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07 March 2011

What You See Is What You Get

I enjoy using sarcasm to make a point sometimes. Yet Paul's use of sarcasm late in 2 Corinthians (chapters 10-12) may be one of my least-favorite sections of Scripture (it feels terribly blasphemous to say that there's any part of Scripture that I "like" less than another). I'm talking about places where he says things like, "I hope you will put up with a little more of my foolishness. Please bear with me." (2 Corinthians 11:1, NLT) He uses tongue-in-cheek irony to make a point.

However, right in the middle of it there's a non-sarcastic gem: "...I don’t want anyone to give me credit beyond what they can see in my life or hear in my message..." (2 Cor. 12:6, NLT)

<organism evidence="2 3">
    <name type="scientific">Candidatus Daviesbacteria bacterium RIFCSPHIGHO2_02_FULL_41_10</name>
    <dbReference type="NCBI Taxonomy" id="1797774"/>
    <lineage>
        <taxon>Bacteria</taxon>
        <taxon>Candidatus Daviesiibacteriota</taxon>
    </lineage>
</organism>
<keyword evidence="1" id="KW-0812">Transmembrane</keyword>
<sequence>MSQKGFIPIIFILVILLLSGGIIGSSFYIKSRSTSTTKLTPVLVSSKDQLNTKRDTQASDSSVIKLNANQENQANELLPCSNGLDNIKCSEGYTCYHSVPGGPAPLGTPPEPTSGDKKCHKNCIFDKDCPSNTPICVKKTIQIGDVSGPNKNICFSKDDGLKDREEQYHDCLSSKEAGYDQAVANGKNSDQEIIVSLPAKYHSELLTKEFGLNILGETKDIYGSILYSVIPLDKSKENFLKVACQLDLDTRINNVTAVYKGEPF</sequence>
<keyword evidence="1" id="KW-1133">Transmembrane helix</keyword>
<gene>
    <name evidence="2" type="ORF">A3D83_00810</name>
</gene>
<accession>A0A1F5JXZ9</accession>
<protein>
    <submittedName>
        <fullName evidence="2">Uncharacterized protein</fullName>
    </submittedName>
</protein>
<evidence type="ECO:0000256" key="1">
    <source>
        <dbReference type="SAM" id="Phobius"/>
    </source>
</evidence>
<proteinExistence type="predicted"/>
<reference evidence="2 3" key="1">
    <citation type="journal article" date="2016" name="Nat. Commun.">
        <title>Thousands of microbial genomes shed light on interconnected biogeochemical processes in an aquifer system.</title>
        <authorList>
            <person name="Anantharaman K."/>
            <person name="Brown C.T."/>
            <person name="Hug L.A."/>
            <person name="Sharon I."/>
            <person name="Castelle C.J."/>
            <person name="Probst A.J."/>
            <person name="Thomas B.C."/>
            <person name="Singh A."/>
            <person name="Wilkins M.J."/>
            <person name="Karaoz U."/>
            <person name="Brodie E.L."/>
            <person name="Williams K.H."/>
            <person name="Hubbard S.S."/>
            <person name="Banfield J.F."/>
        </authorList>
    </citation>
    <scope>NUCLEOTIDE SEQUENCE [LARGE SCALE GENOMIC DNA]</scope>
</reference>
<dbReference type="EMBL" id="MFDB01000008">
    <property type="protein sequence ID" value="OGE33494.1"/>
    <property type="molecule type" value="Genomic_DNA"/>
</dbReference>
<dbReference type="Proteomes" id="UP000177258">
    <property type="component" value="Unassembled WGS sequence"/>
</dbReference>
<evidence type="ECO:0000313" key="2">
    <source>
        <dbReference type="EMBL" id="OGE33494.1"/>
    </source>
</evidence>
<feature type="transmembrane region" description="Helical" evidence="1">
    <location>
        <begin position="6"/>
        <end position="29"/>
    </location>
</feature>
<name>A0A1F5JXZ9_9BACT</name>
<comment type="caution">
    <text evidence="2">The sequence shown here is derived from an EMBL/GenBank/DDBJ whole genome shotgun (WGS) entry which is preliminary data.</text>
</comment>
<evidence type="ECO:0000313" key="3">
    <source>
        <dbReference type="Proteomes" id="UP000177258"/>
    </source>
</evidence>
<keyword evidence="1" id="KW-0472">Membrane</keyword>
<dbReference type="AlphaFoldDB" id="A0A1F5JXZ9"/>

But I think that we often look for ways to make our appearance seem more Godly than our lives actually are. We think that in order to be a good, Godly example to other people, we can't let people see any chinks in our armor.

Do you believe it's helpful to the Kingdom of God or counter-productive to put on a face that's always smiling when you're actually frowning on the inside, or when you know you've messed up somewhere?

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